But not, perhaps, what you are thinking of. The economic shock I’m referring to happened a couple years ago at a conference given by Capital Economics, a consultancy we use. There, for the first time, I heard a very accomplished and respectable economist make a case for protectionism. I was stunned.
Not, he hastened to add, that protectionism was a good thing overall—it wasn’t—but he believed that the U.S. could potentially be better off with the imposition of some trade-limiting measures. Although we might have to pay for this benefit with larger losses elsewhere, the U.S. would be better off on a net basis.
Wow, I thought. If a very good economist is telling me this now, there must be many think tanks and governments well ahead of where he is—and we will be hearing more about protectionism in the future.
And, sure enough, here we are. In today’s Financial Times, an article titled “Economic Gloom Puts Free Trade at Risk” outlines how protectionism is creeping back not only into the debate, but also into actual policy around the world. It references the worrying report just released by the World Trade Organization (WTO), which states that “[f]or the first time since the beginning of the crisis in 2008, this report is alarming.” The EU also released a report last week that said that increases in protectionism are “staggering.”
Overall, the WTO estimates that about 4 percent of G20 (the developed world) trade is affected by trade measures imposed since 2008. Private estimates are much higher, and the problem is getting worse.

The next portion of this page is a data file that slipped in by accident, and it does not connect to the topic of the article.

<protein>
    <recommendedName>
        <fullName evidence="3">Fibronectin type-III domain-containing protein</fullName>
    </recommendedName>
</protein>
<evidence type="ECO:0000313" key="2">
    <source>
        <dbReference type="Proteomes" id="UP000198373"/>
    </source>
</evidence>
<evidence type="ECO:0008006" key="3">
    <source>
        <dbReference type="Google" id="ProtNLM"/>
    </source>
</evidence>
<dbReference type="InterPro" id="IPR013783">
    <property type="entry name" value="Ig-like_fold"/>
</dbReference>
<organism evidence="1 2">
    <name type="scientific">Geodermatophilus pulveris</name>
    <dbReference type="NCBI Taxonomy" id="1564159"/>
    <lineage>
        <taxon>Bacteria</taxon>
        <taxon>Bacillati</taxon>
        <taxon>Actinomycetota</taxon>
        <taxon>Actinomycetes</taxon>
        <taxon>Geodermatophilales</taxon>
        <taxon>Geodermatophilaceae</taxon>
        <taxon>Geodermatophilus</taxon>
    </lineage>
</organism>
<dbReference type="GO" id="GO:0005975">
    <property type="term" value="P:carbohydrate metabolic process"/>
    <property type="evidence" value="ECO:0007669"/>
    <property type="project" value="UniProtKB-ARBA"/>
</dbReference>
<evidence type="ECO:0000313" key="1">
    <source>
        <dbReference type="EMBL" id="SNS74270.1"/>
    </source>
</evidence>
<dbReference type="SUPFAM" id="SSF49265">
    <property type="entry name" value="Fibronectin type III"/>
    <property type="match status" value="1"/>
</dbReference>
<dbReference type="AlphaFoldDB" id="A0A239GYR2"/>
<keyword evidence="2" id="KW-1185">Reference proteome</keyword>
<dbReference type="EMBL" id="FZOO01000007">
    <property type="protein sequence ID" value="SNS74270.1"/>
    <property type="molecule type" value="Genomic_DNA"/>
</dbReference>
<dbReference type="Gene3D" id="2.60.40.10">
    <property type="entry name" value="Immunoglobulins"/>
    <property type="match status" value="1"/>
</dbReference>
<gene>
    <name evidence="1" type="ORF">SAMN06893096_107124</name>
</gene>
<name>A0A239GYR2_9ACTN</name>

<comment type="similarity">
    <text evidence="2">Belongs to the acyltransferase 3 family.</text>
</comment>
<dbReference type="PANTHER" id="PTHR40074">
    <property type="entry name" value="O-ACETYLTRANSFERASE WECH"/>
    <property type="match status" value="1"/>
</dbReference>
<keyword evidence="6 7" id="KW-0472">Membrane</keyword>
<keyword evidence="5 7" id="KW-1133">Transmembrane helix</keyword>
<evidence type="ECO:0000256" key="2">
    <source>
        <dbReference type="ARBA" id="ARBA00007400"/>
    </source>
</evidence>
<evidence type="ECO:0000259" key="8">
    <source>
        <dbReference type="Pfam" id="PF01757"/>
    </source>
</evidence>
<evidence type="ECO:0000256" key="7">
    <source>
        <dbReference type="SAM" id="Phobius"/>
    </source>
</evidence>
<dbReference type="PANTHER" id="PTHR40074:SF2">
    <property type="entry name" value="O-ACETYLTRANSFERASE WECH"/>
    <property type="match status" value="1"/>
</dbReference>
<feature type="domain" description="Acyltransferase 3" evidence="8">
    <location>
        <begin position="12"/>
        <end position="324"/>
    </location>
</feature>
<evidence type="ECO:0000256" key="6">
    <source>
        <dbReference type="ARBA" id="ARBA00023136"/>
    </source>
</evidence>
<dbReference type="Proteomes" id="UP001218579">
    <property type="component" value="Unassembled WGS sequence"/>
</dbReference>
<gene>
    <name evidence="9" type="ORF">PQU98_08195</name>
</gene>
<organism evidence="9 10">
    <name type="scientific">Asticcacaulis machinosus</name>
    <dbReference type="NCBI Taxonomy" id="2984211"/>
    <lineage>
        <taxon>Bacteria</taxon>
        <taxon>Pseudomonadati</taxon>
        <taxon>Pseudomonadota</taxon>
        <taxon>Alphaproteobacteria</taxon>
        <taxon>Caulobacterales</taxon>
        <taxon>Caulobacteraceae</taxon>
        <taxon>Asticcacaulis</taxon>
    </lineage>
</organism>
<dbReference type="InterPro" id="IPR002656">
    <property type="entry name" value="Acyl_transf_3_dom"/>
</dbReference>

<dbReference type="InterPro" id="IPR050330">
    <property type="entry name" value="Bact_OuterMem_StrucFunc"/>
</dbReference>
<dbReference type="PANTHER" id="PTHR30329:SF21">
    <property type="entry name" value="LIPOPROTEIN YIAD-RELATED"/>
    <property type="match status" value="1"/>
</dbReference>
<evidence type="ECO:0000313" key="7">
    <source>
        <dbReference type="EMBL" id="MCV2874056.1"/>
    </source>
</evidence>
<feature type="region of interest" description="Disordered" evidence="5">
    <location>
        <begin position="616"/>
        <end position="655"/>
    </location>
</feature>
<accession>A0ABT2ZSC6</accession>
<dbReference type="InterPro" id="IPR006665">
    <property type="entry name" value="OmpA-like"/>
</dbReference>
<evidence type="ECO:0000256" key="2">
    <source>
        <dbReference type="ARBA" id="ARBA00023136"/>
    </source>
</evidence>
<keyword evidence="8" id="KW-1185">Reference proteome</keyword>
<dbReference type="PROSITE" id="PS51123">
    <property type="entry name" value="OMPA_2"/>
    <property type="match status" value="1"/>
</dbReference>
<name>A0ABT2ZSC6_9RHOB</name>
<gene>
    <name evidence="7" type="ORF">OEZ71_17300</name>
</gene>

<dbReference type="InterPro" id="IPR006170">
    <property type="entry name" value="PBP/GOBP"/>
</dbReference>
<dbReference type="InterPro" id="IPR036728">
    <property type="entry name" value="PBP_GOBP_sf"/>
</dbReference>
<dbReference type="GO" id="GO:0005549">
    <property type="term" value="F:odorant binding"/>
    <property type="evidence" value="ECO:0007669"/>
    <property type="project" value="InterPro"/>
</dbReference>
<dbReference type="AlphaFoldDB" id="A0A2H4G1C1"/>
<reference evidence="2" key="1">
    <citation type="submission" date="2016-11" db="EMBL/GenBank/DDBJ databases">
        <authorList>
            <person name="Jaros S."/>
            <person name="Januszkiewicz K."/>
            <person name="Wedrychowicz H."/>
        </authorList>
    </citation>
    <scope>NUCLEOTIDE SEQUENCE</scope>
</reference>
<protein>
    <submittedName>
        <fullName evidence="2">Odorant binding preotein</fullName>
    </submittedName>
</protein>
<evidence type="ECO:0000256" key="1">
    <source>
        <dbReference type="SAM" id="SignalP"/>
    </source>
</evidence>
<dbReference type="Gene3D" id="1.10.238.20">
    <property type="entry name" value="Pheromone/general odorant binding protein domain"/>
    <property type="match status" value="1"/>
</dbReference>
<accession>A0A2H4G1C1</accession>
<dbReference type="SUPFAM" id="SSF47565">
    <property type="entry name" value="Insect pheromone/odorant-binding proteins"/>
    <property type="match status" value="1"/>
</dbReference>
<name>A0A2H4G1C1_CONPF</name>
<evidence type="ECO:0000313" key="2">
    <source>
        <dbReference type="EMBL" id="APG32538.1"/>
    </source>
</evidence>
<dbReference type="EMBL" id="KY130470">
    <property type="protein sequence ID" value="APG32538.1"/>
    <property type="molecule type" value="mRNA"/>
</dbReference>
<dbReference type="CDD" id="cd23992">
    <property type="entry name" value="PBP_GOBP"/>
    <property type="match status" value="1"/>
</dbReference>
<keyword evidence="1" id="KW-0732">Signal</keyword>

There are a couple of factors driving this. The political factor—protecting local jobs and local businesses—is the most obvious and the easiest sell domestically. There will always be a strong lobby for benefits to a few if the costs are spread among the many. Put another way, robbing Peter to pay Paul will always get Paul’s vote.
Less obvious is the geopolitical component of such measures. To take an obvious example, for the U.S. to start limiting its exposure to Chinese manufacturing would arguably both promote U.S. manufacturing companies and jobs and limit Chinese growth. This would be paid for in the form of higher prices for U.S. consumers, but from a geopolitical perspective, the government might consider it a price worth paying. I am well aware of the arguments against this—but it is the case that might be made, as noted at the start.
This is a story that we will be revisiting in the future, I am sure. Whether it plays out as a net benefit or not, the political benefits alone almost guarantee that governments will continue to go down this road.